Tetracaine and oxymetazoline (Nasal)
TE-tra-kane hye-droe-KLOR-ide, ox-i-me-TAZ-oh-leen hye-droe-KLOR-ide
Medically reviewed on June 7, 2018
Commonly used brand name(s)
In the U.S.
Available Dosage Forms:
Therapeutic Class: Anesthetic, Local
Chemical Class: Tetracaine
Uses For This Medicine
Tetracaine and oxymetazoline combination nasal spray is used to numb the affected tooth (Teeth 4-13 and A-J) before a dental procedure in adults and children who weigh 40 kilograms (kg) or more.
Tetracaine and oxymetazoline is to be given by or under the direct supervision of your dentist or other health care professional.
Before Using This Medicine
In deciding to use a medicine, the risks of taking the medicine must be weighed against the good it will do. This is a decision you and your doctor will make. For tetracaine and oxymetazoline, the following should be considered:
Tell your doctor if you have ever had any unusual or allergic reaction to tetracaine and oxymetazoline or any other medicines. Also tell your health care professional if you have any other types of allergies, such as to foods, dyes, preservatives, or animals. For non-prescription products, read the label or package ingredients carefully.
Appropriate studies have not been performed on the relationship of age to the effects of tetracaine and oxymetazoline combination nasal spray in children younger than 3 years of age and in children weighing less than 40 kg. Safety and efficacy have not been established.
Appropriate studies performed to date have not demonstrated geriatric-specific problems that would limit the usefulness of tetracaine and oxymetazoline combination nasal spray in the elderly. However, elderly patients are more likely to have increased blood pressure and kidney, liver, or heart problems, which may require caution in patients receiving tetracaine and oxymetazoline.
There are no adequate studies in women for determining infant risk when using this medication during breastfeeding. Weigh the potential benefits against the potential risks before taking this medication while breastfeeding.
Interactions with Medicines
Although certain medicines should not be used together at all, in other cases two different medicines may be used together even if an interaction might occur. In these cases, your doctor may want to change the dose, or other precautions may be necessary. When you are receiving tetracaine and oxymetazoline, it is especially important that your healthcare professional know if you are taking any of the medicines listed below. The following interactions have been selected on the basis of their potential significance and are not necessarily all-inclusive.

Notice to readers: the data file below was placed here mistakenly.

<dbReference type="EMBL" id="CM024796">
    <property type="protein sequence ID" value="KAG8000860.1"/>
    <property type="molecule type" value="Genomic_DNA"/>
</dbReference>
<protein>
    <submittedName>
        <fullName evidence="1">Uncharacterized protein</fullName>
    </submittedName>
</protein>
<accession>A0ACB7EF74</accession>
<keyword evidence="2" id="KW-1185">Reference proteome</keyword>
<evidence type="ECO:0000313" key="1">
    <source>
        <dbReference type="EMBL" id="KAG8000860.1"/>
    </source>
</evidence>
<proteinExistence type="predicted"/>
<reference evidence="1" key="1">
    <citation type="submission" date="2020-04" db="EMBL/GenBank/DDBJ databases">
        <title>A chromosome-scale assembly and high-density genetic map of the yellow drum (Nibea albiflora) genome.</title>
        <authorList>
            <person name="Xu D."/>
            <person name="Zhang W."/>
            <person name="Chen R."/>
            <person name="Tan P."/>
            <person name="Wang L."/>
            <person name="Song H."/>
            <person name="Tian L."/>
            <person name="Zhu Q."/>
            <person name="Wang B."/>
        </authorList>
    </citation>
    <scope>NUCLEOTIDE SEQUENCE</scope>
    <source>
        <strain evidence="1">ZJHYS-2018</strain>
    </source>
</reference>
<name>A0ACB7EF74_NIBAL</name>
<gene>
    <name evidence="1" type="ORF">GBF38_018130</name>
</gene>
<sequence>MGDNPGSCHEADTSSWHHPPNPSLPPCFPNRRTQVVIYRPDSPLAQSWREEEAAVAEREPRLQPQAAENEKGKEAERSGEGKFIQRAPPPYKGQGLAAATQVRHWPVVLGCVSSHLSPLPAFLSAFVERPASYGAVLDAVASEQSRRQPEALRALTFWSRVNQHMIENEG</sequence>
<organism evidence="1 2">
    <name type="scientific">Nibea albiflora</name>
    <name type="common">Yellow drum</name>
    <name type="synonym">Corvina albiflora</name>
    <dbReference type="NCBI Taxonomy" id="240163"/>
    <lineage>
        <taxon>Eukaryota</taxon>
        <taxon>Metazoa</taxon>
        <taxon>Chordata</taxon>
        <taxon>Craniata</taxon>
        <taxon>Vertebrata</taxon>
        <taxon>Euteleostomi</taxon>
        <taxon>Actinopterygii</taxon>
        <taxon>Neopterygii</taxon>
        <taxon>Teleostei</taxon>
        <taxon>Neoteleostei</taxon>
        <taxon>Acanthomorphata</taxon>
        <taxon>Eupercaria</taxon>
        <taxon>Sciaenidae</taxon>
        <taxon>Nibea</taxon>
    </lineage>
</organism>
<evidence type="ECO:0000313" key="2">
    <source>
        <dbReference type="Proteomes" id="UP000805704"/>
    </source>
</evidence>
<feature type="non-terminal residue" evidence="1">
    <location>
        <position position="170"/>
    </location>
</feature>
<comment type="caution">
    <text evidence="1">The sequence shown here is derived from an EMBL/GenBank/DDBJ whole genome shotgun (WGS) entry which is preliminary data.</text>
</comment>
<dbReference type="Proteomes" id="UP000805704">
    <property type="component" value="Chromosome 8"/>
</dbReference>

Using tetracaine and oxymetazoline with any of the following medicines is usually not recommended, but may be required in some cases. If both medicines are prescribed together, your doctor may change the dose or how often you use one or both of the medicines.
- Fentanyl Citrate
- Methylene Blue
- St John's Wort
Interactions with Food/Tobacco/Alcohol
Certain medicines should not be used at or around the time of eating food or eating certain types of food since interactions may occur. Using alcohol or tobacco with certain medicines may also cause interactions to occur. Discuss with your healthcare professional the use of your medicine with food, alcohol, or tobacco.
Other Medical Problems
The presence of other medical problems may affect the use of tetracaine and oxymetazoline. Make sure you tell your doctor if you have any other medical problems, especially:
- Congenital or idiopathic methemoglobinemia (blood disorder), history of or
- Epistaxis (nosebleeds), frequent or
- Hypertension (high blood pressure), uncontrolled or
- Thyroid disease, inadequately controlled—Use is not recommended in patients with these conditions.
- Glucose-6-phosphate dehydrogenase (G6PD) deficiency or
- Liver disease or
- Pseudocholinesterase deficiency (a genetic disease)—Use with caution. May increase risk for more serious side effects.
- Hypertension (high blood pressure) or
- Trouble swallowing—Use with caution. May make these conditions worse.
Proper Use of This Medicine
A dentist will give you or your child tetracaine and oxymetazoline in a dental clinic. Tetracaine and oxymetazoline is given as a spray into your nose on the same side to the maxillary tooth on which the dental procedure will be done.